Cheap leases to fuel Electronic car sales boom

Electric cars have been touted as the future of the car industry, due to their lower emissions and generally greener credentials. The problem to date has been the fact that the general public haven’t caught up, with sales of electric autos been slow at best. It’s now hoped that lowering the lease price will encourage more people to give these cars a go.

Honda are to lead the way. They plan on slashing the monthly fee on their Fit EV model by up to 30%. Other lesser known brands have already led the way by offering similar reductions in order to try and push the sluggish market. Honda are also looking to sweeten the deal further by throwing in a free home charging depot, which is obviously a key piece of kit for electric car owners to own, in order to lower the public’s barriers to purchase.

Will lower monthly payments be enough to win over a sceptical public?

Once upon a time, electric cars were supposed to be the solution to high petrol prices. Greener, more economical with the benefit of similar performance to their petrol counterparts, electric cars were supposed to the future. Instead though, petrol prices have steadied whilst petrol cars have got markedly more efficient. The result has been a reducing gap between the costs of ownership. With the additional hassle associated with electric cars, not to mention the stress of potentially running out of juice mid journey, consumers have voted with their wallets and petrol cars have won. To date at least.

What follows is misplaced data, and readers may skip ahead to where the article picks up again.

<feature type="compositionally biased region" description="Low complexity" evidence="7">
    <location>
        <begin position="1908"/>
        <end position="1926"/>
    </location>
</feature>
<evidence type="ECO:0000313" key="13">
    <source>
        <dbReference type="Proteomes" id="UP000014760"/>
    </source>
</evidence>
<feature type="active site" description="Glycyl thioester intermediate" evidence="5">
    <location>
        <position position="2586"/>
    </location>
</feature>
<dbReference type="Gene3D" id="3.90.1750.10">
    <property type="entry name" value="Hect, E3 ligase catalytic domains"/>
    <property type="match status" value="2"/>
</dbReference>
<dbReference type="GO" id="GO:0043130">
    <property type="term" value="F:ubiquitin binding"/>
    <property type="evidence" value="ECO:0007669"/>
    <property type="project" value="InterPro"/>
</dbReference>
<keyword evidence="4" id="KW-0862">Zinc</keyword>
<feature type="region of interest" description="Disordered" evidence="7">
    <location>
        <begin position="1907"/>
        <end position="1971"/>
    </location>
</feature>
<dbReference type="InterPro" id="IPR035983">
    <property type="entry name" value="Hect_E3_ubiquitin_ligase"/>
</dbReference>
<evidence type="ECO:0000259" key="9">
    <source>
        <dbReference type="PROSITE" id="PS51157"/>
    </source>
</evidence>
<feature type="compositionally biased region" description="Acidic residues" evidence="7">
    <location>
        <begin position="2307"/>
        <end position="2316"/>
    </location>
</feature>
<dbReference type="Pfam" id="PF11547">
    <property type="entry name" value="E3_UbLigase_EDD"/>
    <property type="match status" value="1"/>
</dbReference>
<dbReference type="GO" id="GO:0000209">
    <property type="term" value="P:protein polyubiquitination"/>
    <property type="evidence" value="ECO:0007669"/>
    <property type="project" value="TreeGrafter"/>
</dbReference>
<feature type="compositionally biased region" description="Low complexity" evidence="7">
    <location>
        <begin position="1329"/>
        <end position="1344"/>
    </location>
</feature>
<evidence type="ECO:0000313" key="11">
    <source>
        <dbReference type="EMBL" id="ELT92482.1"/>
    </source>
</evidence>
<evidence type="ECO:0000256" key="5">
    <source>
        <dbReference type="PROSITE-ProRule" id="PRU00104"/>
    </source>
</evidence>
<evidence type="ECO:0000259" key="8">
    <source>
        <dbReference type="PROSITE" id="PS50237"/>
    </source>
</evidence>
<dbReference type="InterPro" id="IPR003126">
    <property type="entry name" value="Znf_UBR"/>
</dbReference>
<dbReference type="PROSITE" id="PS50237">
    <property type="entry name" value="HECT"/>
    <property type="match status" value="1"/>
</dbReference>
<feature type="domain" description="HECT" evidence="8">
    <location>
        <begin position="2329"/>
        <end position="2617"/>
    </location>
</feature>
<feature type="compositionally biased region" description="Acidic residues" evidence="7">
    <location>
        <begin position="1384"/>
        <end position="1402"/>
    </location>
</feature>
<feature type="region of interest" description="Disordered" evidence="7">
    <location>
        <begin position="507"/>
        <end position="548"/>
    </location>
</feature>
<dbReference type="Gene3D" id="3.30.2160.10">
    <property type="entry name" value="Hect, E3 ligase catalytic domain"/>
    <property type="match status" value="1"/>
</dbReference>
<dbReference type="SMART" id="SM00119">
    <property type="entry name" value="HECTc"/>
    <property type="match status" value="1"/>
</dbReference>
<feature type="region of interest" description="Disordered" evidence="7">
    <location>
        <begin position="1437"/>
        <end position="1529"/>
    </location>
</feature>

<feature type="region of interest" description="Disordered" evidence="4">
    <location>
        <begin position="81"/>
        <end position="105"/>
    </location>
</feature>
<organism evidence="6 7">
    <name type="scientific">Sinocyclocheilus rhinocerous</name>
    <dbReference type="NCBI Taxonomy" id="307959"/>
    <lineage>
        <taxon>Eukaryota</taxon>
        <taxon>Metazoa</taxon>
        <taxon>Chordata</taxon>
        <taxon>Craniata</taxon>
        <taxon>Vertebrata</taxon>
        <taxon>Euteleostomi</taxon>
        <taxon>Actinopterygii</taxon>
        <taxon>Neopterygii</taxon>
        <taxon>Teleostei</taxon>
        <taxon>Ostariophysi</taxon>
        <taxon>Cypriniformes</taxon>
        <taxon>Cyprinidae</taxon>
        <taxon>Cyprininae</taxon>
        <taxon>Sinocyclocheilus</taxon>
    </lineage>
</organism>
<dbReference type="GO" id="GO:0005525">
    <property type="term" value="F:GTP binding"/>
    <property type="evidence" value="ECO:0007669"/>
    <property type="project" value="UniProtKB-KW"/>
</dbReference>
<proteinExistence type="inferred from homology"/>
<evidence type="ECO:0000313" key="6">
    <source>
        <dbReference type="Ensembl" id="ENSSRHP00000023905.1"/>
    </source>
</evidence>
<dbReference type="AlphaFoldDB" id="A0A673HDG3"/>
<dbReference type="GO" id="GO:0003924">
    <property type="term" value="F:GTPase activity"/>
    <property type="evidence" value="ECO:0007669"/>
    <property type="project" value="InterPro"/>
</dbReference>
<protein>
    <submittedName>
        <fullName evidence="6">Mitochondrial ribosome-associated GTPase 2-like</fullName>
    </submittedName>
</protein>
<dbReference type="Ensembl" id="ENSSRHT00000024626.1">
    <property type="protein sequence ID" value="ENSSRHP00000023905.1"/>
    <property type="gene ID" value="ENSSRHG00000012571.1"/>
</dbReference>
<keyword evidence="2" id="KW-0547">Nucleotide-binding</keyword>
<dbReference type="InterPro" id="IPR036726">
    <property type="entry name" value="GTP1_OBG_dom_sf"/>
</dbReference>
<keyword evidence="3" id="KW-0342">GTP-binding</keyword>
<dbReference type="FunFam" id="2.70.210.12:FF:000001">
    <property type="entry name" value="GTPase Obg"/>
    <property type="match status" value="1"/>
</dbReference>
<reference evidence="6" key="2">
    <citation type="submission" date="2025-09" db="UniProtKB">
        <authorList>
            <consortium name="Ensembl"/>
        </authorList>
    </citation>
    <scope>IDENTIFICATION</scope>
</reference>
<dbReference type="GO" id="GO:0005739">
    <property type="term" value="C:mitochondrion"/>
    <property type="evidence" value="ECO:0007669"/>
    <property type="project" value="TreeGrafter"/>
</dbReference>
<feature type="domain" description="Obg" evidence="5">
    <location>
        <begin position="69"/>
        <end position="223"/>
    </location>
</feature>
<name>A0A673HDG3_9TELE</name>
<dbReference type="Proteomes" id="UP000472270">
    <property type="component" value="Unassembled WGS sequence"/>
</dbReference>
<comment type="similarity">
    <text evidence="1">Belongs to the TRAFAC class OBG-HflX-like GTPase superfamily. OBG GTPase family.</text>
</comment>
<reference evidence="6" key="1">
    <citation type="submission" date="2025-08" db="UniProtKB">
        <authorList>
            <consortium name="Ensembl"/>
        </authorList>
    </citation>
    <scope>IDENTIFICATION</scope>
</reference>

In the states, the story is similar. Pure electric cars counted for only 120,000 sales in April in the USA. During that month, 4.97 million cars were sold, meaning electric cars is and <1% of the overall sales volume. The USA government is far more behind the movement than their UK counterparts too. The US offer EV owners a $7500 credit (£6,000) just for buying, and President Obama has promised to install 1 million plug and go charging points on the USA road networks by 2015.

Despite this, sales are growing. Whilst 120,000 sales in April is hardly staggering, it is an 80 percent rise on the corresponding period of 2012. Cheaper leases and additional perks can only help push this growth too. Aggressive marketing, such as Fiat’s, where they lose £8,000 per Fiat 500 sold, mean that consumers are effectively getting a great deal with electric vehicles.

So what are you looking at paying for a new, cheaper EV lease? Well, the Honda Fit EV is available on leases as low as £175 PCM, down from more like £300 when the car debuted last July. Add in flexible payment terms, including no cash down on the deal, and the consumer is getting a great price. The free charging port alone is worth £750, although Honda are making the buyer pay for installation.

“Although we feel the Fit EV offers significant product benefits over other electric vehicles, in order to effectively compete in the EV market, we need a more competitive price,” Honda Motor Co. spokeswoman Robyn Eagles said in a statement.